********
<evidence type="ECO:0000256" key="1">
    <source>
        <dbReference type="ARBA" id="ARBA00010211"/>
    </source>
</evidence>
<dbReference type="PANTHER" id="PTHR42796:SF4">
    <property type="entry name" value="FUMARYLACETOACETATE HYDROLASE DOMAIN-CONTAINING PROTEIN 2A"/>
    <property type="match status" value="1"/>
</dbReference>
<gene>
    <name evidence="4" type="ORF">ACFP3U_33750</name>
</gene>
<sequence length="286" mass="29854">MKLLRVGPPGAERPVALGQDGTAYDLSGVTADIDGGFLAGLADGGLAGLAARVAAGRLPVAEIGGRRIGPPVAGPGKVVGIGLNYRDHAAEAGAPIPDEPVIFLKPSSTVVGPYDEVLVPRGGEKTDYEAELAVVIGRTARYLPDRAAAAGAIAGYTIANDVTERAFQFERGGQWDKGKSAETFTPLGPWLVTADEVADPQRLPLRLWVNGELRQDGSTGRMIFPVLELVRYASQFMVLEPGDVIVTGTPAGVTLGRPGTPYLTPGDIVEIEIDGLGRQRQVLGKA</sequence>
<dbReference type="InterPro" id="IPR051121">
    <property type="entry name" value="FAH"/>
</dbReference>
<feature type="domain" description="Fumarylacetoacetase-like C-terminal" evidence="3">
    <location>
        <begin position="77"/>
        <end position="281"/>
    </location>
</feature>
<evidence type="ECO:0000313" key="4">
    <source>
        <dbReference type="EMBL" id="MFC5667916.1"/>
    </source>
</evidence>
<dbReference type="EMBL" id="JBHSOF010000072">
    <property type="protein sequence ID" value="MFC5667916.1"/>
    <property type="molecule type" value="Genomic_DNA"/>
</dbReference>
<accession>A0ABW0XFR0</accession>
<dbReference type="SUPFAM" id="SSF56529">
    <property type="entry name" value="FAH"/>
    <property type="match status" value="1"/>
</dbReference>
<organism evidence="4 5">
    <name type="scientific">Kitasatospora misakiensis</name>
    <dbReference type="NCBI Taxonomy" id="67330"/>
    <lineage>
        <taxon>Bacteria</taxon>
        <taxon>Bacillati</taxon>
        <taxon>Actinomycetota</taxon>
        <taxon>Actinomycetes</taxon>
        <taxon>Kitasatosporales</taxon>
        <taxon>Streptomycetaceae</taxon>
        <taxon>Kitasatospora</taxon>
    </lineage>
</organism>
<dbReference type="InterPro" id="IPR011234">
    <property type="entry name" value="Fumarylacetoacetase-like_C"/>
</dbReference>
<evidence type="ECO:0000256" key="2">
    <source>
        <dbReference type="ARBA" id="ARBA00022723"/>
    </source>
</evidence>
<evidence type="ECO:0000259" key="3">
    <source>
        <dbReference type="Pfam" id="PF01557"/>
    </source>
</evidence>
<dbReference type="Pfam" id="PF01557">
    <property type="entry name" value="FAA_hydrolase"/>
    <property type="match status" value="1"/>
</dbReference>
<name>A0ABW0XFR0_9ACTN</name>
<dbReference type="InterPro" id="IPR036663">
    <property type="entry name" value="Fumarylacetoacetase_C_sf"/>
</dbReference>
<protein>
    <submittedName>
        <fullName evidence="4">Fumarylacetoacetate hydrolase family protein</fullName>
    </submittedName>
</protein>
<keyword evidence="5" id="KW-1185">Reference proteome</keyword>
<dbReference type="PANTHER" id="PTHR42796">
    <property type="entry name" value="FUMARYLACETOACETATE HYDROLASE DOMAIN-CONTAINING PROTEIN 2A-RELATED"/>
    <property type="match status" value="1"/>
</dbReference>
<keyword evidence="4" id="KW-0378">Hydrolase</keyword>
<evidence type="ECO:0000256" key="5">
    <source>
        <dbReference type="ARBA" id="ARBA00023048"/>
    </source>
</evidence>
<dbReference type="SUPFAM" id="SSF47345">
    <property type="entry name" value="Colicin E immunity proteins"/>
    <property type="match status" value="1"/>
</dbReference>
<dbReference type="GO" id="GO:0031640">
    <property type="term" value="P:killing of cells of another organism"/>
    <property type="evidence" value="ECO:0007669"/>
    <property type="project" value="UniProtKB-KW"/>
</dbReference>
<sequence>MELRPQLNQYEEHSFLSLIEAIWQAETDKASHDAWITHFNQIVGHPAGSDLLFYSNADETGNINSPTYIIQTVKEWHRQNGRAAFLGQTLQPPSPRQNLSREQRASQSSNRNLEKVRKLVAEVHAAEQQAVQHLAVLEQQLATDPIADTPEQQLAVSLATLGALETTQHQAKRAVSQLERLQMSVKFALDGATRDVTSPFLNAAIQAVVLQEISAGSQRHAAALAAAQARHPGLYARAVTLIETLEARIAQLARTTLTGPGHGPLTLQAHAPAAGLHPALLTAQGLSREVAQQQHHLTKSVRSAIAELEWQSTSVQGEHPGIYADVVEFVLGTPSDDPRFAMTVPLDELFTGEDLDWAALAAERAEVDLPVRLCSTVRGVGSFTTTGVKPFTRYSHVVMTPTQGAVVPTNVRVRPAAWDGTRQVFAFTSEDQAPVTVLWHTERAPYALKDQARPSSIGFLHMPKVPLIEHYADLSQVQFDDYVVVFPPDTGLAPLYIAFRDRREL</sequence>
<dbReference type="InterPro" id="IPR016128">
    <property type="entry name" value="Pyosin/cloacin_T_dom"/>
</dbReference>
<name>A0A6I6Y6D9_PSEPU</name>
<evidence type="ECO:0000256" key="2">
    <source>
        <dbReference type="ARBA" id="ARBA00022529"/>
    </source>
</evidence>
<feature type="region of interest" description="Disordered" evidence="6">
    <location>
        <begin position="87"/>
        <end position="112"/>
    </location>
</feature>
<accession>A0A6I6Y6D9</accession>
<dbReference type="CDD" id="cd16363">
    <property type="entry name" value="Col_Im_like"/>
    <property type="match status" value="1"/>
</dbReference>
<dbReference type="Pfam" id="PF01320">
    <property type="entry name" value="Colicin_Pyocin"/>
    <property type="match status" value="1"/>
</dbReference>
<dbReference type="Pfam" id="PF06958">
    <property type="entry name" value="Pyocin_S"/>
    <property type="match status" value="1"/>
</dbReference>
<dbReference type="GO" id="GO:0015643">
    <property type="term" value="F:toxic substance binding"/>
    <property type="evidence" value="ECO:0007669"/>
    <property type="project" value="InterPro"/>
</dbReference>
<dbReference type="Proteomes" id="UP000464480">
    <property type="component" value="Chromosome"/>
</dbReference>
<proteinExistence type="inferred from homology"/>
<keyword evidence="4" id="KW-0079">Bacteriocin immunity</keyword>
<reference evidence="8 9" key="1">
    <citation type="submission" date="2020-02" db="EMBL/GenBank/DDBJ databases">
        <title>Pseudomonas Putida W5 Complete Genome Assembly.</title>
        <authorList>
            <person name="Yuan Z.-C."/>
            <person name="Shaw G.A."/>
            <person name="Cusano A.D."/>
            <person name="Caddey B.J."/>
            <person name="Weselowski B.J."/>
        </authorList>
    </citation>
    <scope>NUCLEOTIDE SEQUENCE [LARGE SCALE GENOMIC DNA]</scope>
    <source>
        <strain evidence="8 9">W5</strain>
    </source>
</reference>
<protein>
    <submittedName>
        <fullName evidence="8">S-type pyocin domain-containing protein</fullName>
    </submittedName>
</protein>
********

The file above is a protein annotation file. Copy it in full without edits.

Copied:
<evidence type="ECO:0000256" key="1">
    <source>
        <dbReference type="ARBA" id="ARBA00010211"/>
    </source>
</evidence>
<dbReference type="PANTHER" id="PTHR42796:SF4">
    <property type="entry name" value="FUMARYLACETOACETATE HYDROLASE DOMAIN-CONTAINING PROTEIN 2A"/>
    <property type="match status" value="1"/>
</dbReference>
<gene>
    <name evidence="4" type="ORF">ACFP3U_33750</name>
</gene>
<sequence length="286" mass="29854">MKLLRVGPPGAERPVALGQDGTAYDLSGVTADIDGGFLAGLADGGLAGLAARVAAGRLPVAEIGGRRIGPPVAGPGKVVGIGLNYRDHAAEAGAPIPDEPVIFLKPSSTVVGPYDEVLVPRGGEKTDYEAELAVVIGRTARYLPDRAAAAGAIAGYTIANDVTERAFQFERGGQWDKGKSAETFTPLGPWLVTADEVADPQRLPLRLWVNGELRQDGSTGRMIFPVLELVRYASQFMVLEPGDVIVTGTPAGVTLGRPGTPYLTPGDIVEIEIDGLGRQRQVLGKA</sequence>
<dbReference type="InterPro" id="IPR051121">
    <property type="entry name" value="FAH"/>
</dbReference>
<feature type="domain" description="Fumarylacetoacetase-like C-terminal" evidence="3">
    <location>
        <begin position="77"/>
        <end position="281"/>
    </location>
</feature>
<evidence type="ECO:0000313" key="4">
    <source>
        <dbReference type="EMBL" id="MFC5667916.1"/>
    </source>
</evidence>
<dbReference type="EMBL" id="JBHSOF010000072">
    <property type="protein sequence ID" value="MFC5667916.1"/>
    <property type="molecule type" value="Genomic_DNA"/>
</dbReference>
<accession>A0ABW0XFR0</accession>
<dbReference type="SUPFAM" id="SSF56529">
    <property type="entry name" value="FAH"/>
    <property type="match status" value="1"/>
</dbReference>
<organism evidence="4 5">
    <name type="scientific">Kitasatospora misakiensis</name>
    <dbReference type="NCBI Taxonomy" id="67330"/>
    <lineage>
        <taxon>Bacteria</taxon>
        <taxon>Bacillati</taxon>
        <taxon>Actinomycetota</taxon>
        <taxon>Actinomycetes</taxon>
        <taxon>Kitasatosporales</taxon>
        <taxon>Streptomycetaceae</taxon>
        <taxon>Kitasatospora</taxon>
    </lineage>
</organism>
<dbReference type="InterPro" id="IPR011234">
    <property type="entry name" value="Fumarylacetoacetase-like_C"/>
</dbReference>
<evidence type="ECO:0000256" key="2">
    <source>
        <dbReference type="ARBA" id="ARBA00022723"/>
    </source>
</evidence>
<evidence type="ECO:0000259" key="3">
    <source>
        <dbReference type="Pfam" id="PF01557"/>
    </source>
</evidence>
<dbReference type="Pfam" id="PF01557">
    <property type="entry name" value="FAA_hydrolase"/>
    <property type="match status" value="1"/>
</dbReference>
<name>A0ABW0XFR0_9ACTN</name>
<dbReference type="InterPro" id="IPR036663">
    <property type="entry name" value="Fumarylacetoacetase_C_sf"/>
</dbReference>
<protein>
    <submittedName>
        <fullName evidence="4">Fumarylacetoacetate hydrolase family protein</fullName>
    </submittedName>
</protein>
<keyword evidence="5" id="KW-1185">Reference proteome</keyword>
<dbReference type="PANTHER" id="PTHR42796">
    <property type="entry name" value="FUMARYLACETOACETATE HYDROLASE DOMAIN-CONTAINING PROTEIN 2A-RELATED"/>
    <property type="match status" value="1"/>
</dbReference>
<keyword evidence="4" id="KW-0378">Hydrolase</keyword>
<evidence type="ECO:0000256" key="5">
    <source>
        <dbReference type="ARBA" id="ARBA00023048"/>
    </source>
</evidence>
<dbReference type="SUPFAM" id="SSF47345">
    <property type="entry name" value="Colicin E immunity proteins"/>
    <property type="match status" value="1"/>
</dbReference>
<dbReference type="GO" id="GO:0031640">
    <property type="term" value="P:killing of cells of another organism"/>
    <property type="evidence" value="ECO:0007669"/>
    <property type="project" value="UniProtKB-KW"/>
</dbReference>
<sequence>MELRPQLNQYEEHSFLSLIEAIWQAETDKASHDAWITHFNQIVGHPAGSDLLFYSNADETGNINSPTYIIQTVKEWHRQNGRAAFLGQTLQPPSPRQNLSREQRASQSSNRNLEKVRKLVAEVHAAEQQAVQHLAVLEQQLATDPIADTPEQQLAVSLATLGALETTQHQAKRAVSQLERLQMSVKFALDGATRDVTSPFLNAAIQAVVLQEISAGSQRHAAALAAAQARHPGLYARAVTLIETLEARIAQLARTTLTGPGHGPLTLQAHAPAAGLHPALLTAQGLSREVAQQQHHLTKSVRSAIAELEWQSTSVQGEHPGIYADVVEFVLGTPSDDPRFAMTVPLDELFTGEDLDWAALAAERAEVDLPVRLCSTVRGVGSFTTTGVKPFTRYSHVVMTPTQGAVVPTNVRVRPAAWDGTRQVFAFTSEDQAPVTVLWHTERAPYALKDQARPSSIGFLHMPKVPLIEHYADLSQVQFDDYVVVFPPDTGLAPLYIAFRDRREL</sequence>
<dbReference type="InterPro" id="IPR016128">
    <property type="entry name" value="Pyosin/cloacin_T_dom"/>
</dbReference>
<name>A0A6I6Y6D9_PSEPU</name>
<evidence type="ECO:0000256" key="2">
    <source>
        <dbReference type="ARBA" id="ARBA00022529"/>
    </source>
</evidence>
<feature type="region of interest" description="Disordered" evidence="6">
    <location>
        <begin position="87"/>
        <end position="112"/>
    </location>
</feature>
<accession>A0A6I6Y6D9</accession>
<dbReference type="CDD" id="cd16363">
    <property type="entry name" value="Col_Im_like"/>
    <property type="match status" value="1"/>
</dbReference>
<dbReference type="Pfam" id="PF01320">
    <property type="entry name" value="Colicin_Pyocin"/>
    <property type="match status" value="1"/>
</dbReference>
<dbReference type="Pfam" id="PF06958">
    <property type="entry name" value="Pyocin_S"/>
    <property type="match status" value="1"/>
</dbReference>
<dbReference type="GO" id="GO:0015643">
    <property type="term" value="F:toxic substance binding"/>
    <property type="evidence" value="ECO:0007669"/>
    <property type="project" value="InterPro"/>
</dbReference>
<dbReference type="Proteomes" id="UP000464480">
    <property type="component" value="Chromosome"/>
</dbReference>
<proteinExistence type="inferred from homology"/>
<keyword evidence="4" id="KW-0079">Bacteriocin immunity</keyword>
<reference evidence="8 9" key="1">
    <citation type="submission" date="2020-02" db="EMBL/GenBank/DDBJ databases">
        <title>Pseudomonas Putida W5 Complete Genome Assembly.</title>
        <authorList>
            <person name="Yuan Z.-C."/>
            <person name="Shaw G.A."/>
            <person name="Cusano A.D."/>
            <person name="Caddey B.J."/>
            <person name="Weselowski B.J."/>
        </authorList>
    </citation>
    <scope>NUCLEOTIDE SEQUENCE [LARGE SCALE GENOMIC DNA]</scope>
    <source>
        <strain evidence="8 9">W5</strain>
    </source>
</reference>
<protein>
    <submittedName>
        <fullName evidence="8">S-type pyocin domain-containing protein</fullName>
    </submittedName>
</protein>